Book Image

Software Test Design

By : Simon Amey
Book Image

Software Test Design

By: Simon Amey

Overview of this book

Software Test Design details best practices for testing software applications and writing comprehensive test plans. Written by an expert with over twenty years of experience in the high-tech industry, this guide will provide you with training and practical examples to improve your testing skills. Thorough testing requires a thorough understanding of the functionality under test, informed by exploratory testing and described by a detailed functional specification. This book is divided into three sections, the first of which will describe how best to complete those tasks to start testing from a solid foundation. Armed with the feature specification, functional testing verifies the visible behavior of features by identifying equivalence partitions, boundary values, and other key test conditions. This section explores techniques such as black- and white-box testing, trying error cases, finding security weaknesses, improving the user experience, and how to maintain your product in the long term. The final section describes how best to test the limits of your application. How does it behave under failure conditions and can it recover? What is the maximum load it can sustain? And how does it respond when overloaded? By the end of this book, you will know how to write detailed test plans to improve the quality of your software applications.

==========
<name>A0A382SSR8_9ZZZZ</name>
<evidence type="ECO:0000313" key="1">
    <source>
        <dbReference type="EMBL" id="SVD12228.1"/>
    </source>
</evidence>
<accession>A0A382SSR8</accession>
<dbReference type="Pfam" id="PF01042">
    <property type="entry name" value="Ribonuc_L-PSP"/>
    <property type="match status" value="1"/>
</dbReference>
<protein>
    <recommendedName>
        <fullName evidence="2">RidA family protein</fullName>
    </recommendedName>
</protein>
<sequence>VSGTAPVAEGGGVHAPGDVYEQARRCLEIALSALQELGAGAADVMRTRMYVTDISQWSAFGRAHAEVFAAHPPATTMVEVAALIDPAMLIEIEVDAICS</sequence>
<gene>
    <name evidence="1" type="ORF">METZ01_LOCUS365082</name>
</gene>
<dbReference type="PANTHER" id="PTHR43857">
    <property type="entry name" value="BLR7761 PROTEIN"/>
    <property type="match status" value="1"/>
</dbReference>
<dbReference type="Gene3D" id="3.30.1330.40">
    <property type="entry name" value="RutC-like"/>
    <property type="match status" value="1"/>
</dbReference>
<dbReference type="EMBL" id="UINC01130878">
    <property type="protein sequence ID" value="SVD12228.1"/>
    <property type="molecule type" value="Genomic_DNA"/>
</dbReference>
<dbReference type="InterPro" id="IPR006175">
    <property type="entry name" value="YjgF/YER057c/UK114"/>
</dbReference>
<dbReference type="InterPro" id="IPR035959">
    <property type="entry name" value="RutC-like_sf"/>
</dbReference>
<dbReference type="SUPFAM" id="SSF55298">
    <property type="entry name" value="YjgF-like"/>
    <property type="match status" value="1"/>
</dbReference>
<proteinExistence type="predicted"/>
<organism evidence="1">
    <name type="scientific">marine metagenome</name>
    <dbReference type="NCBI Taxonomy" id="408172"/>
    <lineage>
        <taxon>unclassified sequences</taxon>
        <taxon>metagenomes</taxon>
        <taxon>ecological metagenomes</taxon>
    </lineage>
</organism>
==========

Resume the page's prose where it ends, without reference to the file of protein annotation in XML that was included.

Table of Contents (21 chapters)
Part 1 – Preparing to Test
Part 2 – Functional Testing
Part 3 – Non-Functional Testing
Appendix – Example Feature Specification

Running the meeting

The meeting format is simple enough – step through the feature specification, read each requirement to see if there are any disagreements, and sign it off. Was it the behavior the product owner wants? Has the developer implemented it (or have they agreed to implement it)? This is a form of static testing – testing without running the code. This lets team members step through design documents, technical specifications, or, in this case, functional specifications to look for errors or issues. This contrasts with dynamic testing, where you run the code to see how it behaves in practice. Only this chapter, Chapter 2, Writing Great Feature Specifications, and parts of Chapter 6, White-Box Functional Testing cover static testing; the remainder of this book focuses on different types of dynamic testing.

With a large specification that you are already familiar with, you may find it tempting to breeze through the requirements quickly. Don’t. Take...